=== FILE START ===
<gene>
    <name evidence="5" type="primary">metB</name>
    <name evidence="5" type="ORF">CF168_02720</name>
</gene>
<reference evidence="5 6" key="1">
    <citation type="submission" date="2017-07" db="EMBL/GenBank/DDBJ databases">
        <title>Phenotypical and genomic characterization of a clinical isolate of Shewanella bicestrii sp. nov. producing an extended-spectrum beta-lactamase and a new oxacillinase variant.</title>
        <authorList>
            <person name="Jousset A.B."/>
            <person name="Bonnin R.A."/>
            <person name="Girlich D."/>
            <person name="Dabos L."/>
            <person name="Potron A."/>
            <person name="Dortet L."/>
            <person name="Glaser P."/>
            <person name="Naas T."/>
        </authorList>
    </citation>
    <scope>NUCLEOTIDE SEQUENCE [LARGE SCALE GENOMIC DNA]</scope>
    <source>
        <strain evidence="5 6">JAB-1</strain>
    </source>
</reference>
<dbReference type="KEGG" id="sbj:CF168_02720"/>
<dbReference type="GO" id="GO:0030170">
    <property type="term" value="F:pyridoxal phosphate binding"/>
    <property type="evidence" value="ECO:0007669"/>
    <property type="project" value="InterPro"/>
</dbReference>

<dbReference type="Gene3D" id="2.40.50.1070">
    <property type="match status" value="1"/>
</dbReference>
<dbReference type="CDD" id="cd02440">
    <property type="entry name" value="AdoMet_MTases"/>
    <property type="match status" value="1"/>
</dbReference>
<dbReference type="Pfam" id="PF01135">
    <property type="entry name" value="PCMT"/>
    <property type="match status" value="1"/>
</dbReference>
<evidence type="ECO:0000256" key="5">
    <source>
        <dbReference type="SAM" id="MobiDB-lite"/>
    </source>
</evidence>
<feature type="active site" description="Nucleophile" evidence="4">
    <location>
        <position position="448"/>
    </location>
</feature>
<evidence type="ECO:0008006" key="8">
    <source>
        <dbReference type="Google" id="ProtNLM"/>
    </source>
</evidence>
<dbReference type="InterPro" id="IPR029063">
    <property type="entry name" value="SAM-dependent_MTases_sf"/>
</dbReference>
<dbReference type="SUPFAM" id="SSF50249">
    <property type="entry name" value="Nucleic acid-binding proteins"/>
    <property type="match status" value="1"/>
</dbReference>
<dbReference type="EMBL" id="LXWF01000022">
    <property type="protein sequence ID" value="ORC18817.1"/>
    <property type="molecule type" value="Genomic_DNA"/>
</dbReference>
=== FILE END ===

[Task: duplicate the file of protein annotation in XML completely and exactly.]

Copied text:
<gene>
    <name evidence="5" type="primary">metB</name>
    <name evidence="5" type="ORF">CF168_02720</name>
</gene>
<reference evidence="5 6" key="1">
    <citation type="submission" date="2017-07" db="EMBL/GenBank/DDBJ databases">
        <title>Phenotypical and genomic characterization of a clinical isolate of Shewanella bicestrii sp. nov. producing an extended-spectrum beta-lactamase and a new oxacillinase variant.</title>
        <authorList>
            <person name="Jousset A.B."/>
            <person name="Bonnin R.A."/>
            <person name="Girlich D."/>
            <person name="Dabos L."/>
            <person name="Potron A."/>
            <person name="Dortet L."/>
            <person name="Glaser P."/>
            <person name="Naas T."/>
        </authorList>
    </citation>
    <scope>NUCLEOTIDE SEQUENCE [LARGE SCALE GENOMIC DNA]</scope>
    <source>
        <strain evidence="5 6">JAB-1</strain>
    </source>
</reference>
<dbReference type="KEGG" id="sbj:CF168_02720"/>
<dbReference type="GO" id="GO:0030170">
    <property type="term" value="F:pyridoxal phosphate binding"/>
    <property type="evidence" value="ECO:0007669"/>
    <property type="project" value="InterPro"/>
</dbReference>

<dbReference type="Gene3D" id="2.40.50.1070">
    <property type="match status" value="1"/>
</dbReference>
<dbReference type="CDD" id="cd02440">
    <property type="entry name" value="AdoMet_MTases"/>
    <property type="match status" value="1"/>
</dbReference>
<dbReference type="Pfam" id="PF01135">
    <property type="entry name" value="PCMT"/>
    <property type="match status" value="1"/>
</dbReference>
<evidence type="ECO:0000256" key="5">
    <source>
        <dbReference type="SAM" id="MobiDB-lite"/>
    </source>
</evidence>
<feature type="active site" description="Nucleophile" evidence="4">
    <location>
        <position position="448"/>
    </location>
</feature>
<evidence type="ECO:0008006" key="8">
    <source>
        <dbReference type="Google" id="ProtNLM"/>
    </source>
</evidence>
<dbReference type="InterPro" id="IPR029063">
    <property type="entry name" value="SAM-dependent_MTases_sf"/>
</dbReference>
<dbReference type="SUPFAM" id="SSF50249">
    <property type="entry name" value="Nucleic acid-binding proteins"/>
    <property type="match status" value="1"/>
</dbReference>
<dbReference type="EMBL" id="LXWF01000022">
    <property type="protein sequence ID" value="ORC18817.1"/>
    <property type="molecule type" value="Genomic_DNA"/>
</dbReference>